While I had the basics down, I still made plenty of mistakes. I didn’t have a good handle on how much to charge or what my time would cost. I wasn’t as confident as I should have been, and I didn’t invest any of my money into classes or further education that could have helped.

Don’t make my mistake. You need to be a good business person as well as a solid photographer if you want to succeed in this industry.

Some ideas to help you get started include:

  • Attending workshops and conferences
  • Engaging in online courses and tutorials
  • Joining photography communities for shared learning

Work with models who will exchange their time for photos, take your camera with you everywhere, and watch tutorials on YouTube. Take digital courses or local free classes. Anything you can do to expand your knowledge is going to help you thrive as you keep building your brand. 

Mistake 6: Overlooking Post-Processing Skills

In my experience, I was very lucky to have post-processing skills from graphic design courses I took at my university. Colleagues of mine who moved from film to digital didn’t always have the post-processing skills they needed to take their photos to the next level. As a result, their images didn’t look as professional as they could have. 

One colleague could take amazing portraits, for example, but the photos sometimes looked a little blurry or darker than they should have. With post-processing skills, they easily could have sharpened or brightened the image. 

However, learning Adobe Photoshop or Lightroom does take time, so I’m not surprised that they thought they could handle everything in-camera. Some people will outsource this part of the job to people working as retouchers, but it’s more affordable not to.

Just keep in mind that refining images for a professional finish is a normal part of business. Most brides don’t want to see acne or a tag sticking out of a dress. Most people purchasing portraits don’t want to notice a hair on their shoulder or dandruff on a sleeve. These are the kinds of things you can remove in post-production if you fail to notice them during the photo shoot.

Remember, you can do more with post-processing software, and it’s important to get an education. Even a short class to teach you the basics may be enough, but some people go on to learn macros and batch-processing skills that will save you time and energy. 

I suggest getting the Adobe Suite through Adobe Creative Cloud and watching tutorials for the type of photography you’re doing. Then, come up with a consistent editing style that keeps all your photos looking the same tone or texture when they’re finished. 

Finally, remember that using presets is fine at first, but you’ll want to know how to adjust them to tailor your work to each client’s specific needs. 

Related: Zenfolio vs SmugMug

Mistake 7: Neglecting Client Communication 

Poor communication leads to photographers losing business. You can’t afford not to communicate with your clients. In my experience, it isn’t possible to communicate too much.

In a past scenario, I had taken some family photos of a large group of people. There were around 200 photos to go through, including individual headshots and group photos.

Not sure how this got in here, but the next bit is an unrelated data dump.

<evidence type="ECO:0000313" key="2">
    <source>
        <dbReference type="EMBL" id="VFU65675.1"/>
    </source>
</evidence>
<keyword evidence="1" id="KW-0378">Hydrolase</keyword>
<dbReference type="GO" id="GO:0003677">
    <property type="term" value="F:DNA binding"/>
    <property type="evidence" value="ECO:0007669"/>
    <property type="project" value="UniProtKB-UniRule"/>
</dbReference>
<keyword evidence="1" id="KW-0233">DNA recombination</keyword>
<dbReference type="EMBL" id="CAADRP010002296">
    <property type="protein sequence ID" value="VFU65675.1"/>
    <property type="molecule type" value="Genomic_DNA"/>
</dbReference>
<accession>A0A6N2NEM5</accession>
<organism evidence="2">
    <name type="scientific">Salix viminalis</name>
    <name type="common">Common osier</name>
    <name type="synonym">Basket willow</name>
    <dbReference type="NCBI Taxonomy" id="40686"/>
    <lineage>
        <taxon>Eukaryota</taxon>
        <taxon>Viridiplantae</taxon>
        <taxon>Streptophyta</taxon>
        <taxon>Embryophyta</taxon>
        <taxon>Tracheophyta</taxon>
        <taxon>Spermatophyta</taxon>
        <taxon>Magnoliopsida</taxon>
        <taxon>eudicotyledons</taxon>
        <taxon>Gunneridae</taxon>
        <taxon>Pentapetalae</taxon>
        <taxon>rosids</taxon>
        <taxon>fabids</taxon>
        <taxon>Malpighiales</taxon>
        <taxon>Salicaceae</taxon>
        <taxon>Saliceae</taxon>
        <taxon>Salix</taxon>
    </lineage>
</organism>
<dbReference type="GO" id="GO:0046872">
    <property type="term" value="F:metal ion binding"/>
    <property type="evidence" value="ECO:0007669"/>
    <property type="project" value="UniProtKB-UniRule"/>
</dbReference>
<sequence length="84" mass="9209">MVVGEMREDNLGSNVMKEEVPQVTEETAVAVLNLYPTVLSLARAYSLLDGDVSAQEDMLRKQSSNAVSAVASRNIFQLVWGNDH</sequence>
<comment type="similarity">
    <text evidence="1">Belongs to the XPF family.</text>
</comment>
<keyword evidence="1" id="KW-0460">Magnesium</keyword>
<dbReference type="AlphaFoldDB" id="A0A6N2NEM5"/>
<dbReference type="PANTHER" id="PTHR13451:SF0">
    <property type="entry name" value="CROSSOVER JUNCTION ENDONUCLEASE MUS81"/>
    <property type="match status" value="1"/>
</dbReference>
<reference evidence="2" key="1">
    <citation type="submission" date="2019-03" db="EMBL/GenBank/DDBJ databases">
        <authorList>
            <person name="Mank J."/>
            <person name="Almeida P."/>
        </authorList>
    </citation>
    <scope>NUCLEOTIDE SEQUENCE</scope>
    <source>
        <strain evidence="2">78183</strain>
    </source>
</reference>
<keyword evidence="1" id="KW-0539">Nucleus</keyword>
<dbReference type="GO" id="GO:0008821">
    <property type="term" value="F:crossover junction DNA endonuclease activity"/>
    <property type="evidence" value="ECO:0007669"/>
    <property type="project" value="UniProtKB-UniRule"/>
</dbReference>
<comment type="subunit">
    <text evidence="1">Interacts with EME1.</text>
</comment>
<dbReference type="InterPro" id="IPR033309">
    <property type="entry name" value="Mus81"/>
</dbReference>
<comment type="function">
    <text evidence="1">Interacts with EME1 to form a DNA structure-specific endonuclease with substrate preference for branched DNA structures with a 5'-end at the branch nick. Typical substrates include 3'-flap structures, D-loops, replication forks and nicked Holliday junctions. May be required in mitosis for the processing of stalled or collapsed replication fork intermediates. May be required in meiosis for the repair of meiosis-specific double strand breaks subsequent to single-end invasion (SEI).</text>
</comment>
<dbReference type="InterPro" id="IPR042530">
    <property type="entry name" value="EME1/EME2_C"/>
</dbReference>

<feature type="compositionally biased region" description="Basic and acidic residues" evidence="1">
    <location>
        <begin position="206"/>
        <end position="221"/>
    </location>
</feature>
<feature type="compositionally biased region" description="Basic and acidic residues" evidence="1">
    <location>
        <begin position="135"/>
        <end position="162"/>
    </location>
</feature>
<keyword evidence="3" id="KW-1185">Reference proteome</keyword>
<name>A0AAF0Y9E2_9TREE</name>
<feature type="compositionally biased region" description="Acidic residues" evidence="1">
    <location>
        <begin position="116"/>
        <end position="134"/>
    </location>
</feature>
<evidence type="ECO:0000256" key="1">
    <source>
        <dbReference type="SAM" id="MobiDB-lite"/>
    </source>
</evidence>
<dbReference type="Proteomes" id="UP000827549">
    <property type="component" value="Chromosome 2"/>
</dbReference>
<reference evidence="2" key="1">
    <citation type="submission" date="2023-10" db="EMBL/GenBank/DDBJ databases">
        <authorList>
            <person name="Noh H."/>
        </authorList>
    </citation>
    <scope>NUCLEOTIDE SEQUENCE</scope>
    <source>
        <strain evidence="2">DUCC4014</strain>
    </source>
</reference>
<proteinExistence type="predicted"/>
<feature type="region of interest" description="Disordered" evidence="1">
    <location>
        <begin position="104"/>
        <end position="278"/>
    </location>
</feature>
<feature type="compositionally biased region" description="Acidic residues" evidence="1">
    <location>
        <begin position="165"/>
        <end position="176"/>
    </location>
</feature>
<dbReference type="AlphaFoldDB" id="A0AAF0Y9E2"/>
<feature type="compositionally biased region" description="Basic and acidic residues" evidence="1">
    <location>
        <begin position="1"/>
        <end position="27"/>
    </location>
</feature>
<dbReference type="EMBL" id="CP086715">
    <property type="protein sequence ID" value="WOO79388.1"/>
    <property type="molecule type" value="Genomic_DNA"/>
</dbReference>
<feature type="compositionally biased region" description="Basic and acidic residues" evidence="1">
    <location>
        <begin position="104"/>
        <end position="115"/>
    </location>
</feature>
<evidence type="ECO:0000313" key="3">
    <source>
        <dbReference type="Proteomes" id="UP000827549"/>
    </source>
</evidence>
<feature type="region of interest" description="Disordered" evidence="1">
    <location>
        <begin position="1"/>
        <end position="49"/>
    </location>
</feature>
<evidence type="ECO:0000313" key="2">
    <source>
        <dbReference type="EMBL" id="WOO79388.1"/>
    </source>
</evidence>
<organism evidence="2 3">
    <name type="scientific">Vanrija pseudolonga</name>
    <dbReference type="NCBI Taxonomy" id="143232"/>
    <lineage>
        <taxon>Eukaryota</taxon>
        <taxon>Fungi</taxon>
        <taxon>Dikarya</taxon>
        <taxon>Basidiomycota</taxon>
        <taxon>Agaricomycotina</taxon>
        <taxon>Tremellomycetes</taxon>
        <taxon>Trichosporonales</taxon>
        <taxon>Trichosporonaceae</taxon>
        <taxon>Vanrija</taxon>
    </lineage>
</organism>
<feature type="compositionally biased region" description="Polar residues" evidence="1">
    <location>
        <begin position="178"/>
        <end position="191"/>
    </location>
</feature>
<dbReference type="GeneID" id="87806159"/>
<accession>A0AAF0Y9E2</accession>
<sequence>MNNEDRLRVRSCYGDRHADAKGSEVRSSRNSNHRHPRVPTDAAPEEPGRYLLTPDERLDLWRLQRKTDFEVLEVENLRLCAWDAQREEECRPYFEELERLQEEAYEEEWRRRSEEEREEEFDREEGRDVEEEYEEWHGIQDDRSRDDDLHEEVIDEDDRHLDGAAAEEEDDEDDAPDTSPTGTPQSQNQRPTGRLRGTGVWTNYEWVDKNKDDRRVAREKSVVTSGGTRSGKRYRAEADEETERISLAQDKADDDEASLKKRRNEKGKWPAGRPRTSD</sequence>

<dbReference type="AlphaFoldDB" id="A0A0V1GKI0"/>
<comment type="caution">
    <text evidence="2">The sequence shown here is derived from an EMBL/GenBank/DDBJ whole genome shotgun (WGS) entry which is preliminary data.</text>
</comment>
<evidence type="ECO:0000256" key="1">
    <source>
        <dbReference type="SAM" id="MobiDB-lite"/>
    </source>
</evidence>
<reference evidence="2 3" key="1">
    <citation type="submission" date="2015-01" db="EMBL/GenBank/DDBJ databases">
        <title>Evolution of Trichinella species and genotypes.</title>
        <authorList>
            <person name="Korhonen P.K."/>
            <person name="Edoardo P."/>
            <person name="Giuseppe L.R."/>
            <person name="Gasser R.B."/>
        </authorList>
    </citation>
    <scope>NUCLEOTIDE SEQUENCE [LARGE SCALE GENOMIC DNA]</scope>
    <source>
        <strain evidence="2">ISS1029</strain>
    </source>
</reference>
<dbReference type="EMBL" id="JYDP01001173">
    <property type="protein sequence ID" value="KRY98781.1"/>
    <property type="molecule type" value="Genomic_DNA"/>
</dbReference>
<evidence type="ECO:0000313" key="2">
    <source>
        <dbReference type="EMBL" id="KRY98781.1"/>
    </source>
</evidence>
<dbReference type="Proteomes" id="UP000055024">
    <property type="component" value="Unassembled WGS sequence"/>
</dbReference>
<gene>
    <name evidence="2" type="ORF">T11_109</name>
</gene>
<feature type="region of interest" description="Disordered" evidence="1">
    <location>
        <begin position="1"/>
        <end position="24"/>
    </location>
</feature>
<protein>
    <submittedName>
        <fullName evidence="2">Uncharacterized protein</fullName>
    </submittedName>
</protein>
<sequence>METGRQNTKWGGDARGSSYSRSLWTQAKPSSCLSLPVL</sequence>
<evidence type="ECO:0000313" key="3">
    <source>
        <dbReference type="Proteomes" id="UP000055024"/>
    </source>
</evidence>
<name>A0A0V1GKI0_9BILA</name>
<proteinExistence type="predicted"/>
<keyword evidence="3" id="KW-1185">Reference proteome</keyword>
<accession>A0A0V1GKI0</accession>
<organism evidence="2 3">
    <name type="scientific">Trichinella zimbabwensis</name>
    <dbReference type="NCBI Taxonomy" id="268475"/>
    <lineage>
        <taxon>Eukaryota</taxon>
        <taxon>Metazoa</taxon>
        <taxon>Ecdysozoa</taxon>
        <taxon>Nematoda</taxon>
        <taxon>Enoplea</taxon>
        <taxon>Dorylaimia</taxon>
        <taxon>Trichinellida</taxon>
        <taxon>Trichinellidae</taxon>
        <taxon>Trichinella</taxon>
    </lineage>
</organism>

A normal turnaround time for a project this size can be anywhere from two to six weeks, especially considering additional clients and an overall workload. I communicated the time frame, but I did not reach out within that time to confirm that I was still working on processing and ordering the prints. 

Around week five, I received a very disgruntled message from one of the people. I explained that the timeline was normal, but they were dissatisfied and wanted their photos yesterday. They did receive them before the end of the sixth week, but neither they nor their family ever booked with me again. That’s a harsh lesson learned.

You don’t have to make that same mistake. For effective client communication:

  • Set clear expectations from the beginning. If you expect the turnaround time to be six weeks, tell them it will be at least six weeks. If you can do the work in less time, they’ll be thrilled rather than concerned that you’re not going to meet your self-imposed deadline. 
  • Keep clients informed about progress. It’s always smart to follow up with an email the day after the photo shoot. In that email, go over what you discussed at the shoot and be prepared to answer any questions that come back your way. 
  • Be responsive and address concerns promptly. If a client needs a rush on their order? Discuss it. Don’t ignore their request or tell them it’s not possible. Instead, add up the cost of rush shipping and see if you have time to do a rush order. You can upcharge them when people want more from you than you originally offered, allowing you to earn more while giving them the service they want.

Mistakes Happen: Make the Most of Them

The truth about being a photographer is that it comes with a pretty steep learning curve. You can easily make mistakes such as undervaluing your work, trying to do too many kinds of photography, ignoring the legal requirements of running a business, missing deadlines, or failing to learn the basics of post-processing.  

Whether you need more education or you have a few negative reviews from clients who were less than satisfied, it’s okay to take a step back and say you need to improve your business skills.

Learning from your mistakes is how you’ll grow, both as a photographer and a person. I know many people get frustrated and quit new positions when they get negative feedback, but understanding how to handle the ups and downs of running a business can set you apart from the crowd of people hoping to become photographers today.

There are plenty of potential clients, and you can always rebrand if you need to, but gaining experience and education will be the basis for your future success. Don’t be scared of making mistakes that could follow you. No one is perfect, but we can all improve with time and a willingness to change.


  • Cartina Cowart

    Catrina Cowart is a professional photographer and she provides the unique insights she learned as the owner of Catrina Daniels Photography.

Common Mistakes Made By New Photographers

Common Mistakes Made By New Photographers